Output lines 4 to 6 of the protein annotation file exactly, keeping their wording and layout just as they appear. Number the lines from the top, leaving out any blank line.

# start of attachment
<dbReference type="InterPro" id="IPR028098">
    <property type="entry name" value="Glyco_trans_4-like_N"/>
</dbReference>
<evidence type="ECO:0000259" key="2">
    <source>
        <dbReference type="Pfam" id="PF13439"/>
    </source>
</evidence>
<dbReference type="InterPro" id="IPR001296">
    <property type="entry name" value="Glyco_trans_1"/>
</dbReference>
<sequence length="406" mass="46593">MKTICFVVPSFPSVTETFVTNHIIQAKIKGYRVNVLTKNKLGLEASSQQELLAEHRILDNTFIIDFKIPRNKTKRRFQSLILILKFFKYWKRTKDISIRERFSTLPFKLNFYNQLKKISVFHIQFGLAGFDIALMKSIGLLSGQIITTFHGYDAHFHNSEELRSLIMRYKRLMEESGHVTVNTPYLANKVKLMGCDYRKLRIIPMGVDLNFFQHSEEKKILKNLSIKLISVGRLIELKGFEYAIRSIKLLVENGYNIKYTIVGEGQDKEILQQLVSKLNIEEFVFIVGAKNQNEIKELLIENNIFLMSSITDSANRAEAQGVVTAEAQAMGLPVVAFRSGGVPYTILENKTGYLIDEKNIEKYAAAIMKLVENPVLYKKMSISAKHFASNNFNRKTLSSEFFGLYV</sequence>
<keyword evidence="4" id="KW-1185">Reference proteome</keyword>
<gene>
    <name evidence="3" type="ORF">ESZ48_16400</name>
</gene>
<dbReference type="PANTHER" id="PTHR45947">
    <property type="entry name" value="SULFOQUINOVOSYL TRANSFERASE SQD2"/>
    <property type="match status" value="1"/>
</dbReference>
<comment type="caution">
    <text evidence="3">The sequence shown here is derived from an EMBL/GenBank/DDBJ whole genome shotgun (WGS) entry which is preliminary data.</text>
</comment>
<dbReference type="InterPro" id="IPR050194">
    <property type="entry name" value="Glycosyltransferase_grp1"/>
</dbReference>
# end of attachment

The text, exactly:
<evidence type="ECO:0000259" key="2">
    <source>
        <dbReference type="Pfam" id="PF13439"/>